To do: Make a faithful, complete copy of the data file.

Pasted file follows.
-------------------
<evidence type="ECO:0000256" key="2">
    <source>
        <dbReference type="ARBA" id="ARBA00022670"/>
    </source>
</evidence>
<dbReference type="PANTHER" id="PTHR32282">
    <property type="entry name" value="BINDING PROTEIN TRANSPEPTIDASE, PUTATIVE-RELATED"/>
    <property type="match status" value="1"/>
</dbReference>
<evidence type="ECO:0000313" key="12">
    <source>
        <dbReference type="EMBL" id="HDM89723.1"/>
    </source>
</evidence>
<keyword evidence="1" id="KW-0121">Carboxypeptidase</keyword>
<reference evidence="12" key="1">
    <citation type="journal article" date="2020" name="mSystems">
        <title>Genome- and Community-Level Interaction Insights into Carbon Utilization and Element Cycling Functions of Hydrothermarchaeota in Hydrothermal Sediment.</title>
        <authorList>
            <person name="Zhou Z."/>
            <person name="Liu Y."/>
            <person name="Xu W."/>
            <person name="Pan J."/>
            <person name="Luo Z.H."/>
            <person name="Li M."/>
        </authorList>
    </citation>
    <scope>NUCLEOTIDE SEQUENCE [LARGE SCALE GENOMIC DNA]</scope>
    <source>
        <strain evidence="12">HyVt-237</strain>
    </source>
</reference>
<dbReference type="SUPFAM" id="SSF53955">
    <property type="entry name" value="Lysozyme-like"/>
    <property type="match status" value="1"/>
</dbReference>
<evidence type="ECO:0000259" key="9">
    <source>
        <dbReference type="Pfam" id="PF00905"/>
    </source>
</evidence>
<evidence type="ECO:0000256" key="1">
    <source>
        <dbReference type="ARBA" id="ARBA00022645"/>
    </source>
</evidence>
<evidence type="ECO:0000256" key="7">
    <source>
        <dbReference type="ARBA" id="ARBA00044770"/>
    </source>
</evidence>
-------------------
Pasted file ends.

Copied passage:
<evidence type="ECO:0000256" key="2">
    <source>
        <dbReference type="ARBA" id="ARBA00022670"/>
    </source>
</evidence>
<dbReference type="PANTHER" id="PTHR32282">
    <property type="entry name" value="BINDING PROTEIN TRANSPEPTIDASE, PUTATIVE-RELATED"/>
    <property type="match status" value="1"/>
</dbReference>
<evidence type="ECO:0000313" key="12">
    <source>
        <dbReference type="EMBL" id="HDM89723.1"/>
    </source>
</evidence>
<keyword evidence="1" id="KW-0121">Carboxypeptidase</keyword>
<reference evidence="12" key="1">
    <citation type="journal article" date="2020" name="mSystems">
        <title>Genome- and Community-Level Interaction Insights into Carbon Utilization and Element Cycling Functions of Hydrothermarchaeota in Hydrothermal Sediment.</title>
        <authorList>
            <person name="Zhou Z."/>
            <person name="Liu Y."/>
            <person name="Xu W."/>
            <person name="Pan J."/>
            <person name="Luo Z.H."/>
            <person name="Li M."/>
        </authorList>
    </citation>
    <scope>NUCLEOTIDE SEQUENCE [LARGE SCALE GENOMIC DNA]</scope>
    <source>
        <strain evidence="12">HyVt-237</strain>
    </source>
</reference>
<dbReference type="SUPFAM" id="SSF53955">
    <property type="entry name" value="Lysozyme-like"/>
    <property type="match status" value="1"/>
</dbReference>
<evidence type="ECO:0000259" key="9">
    <source>
        <dbReference type="Pfam" id="PF00905"/>
    </source>
</evidence>
<evidence type="ECO:0000256" key="1">
    <source>
        <dbReference type="ARBA" id="ARBA00022645"/>
    </source>
</evidence>
<evidence type="ECO:0000256" key="7">
    <source>
        <dbReference type="ARBA" id="ARBA00044770"/>
    </source>
</evidence>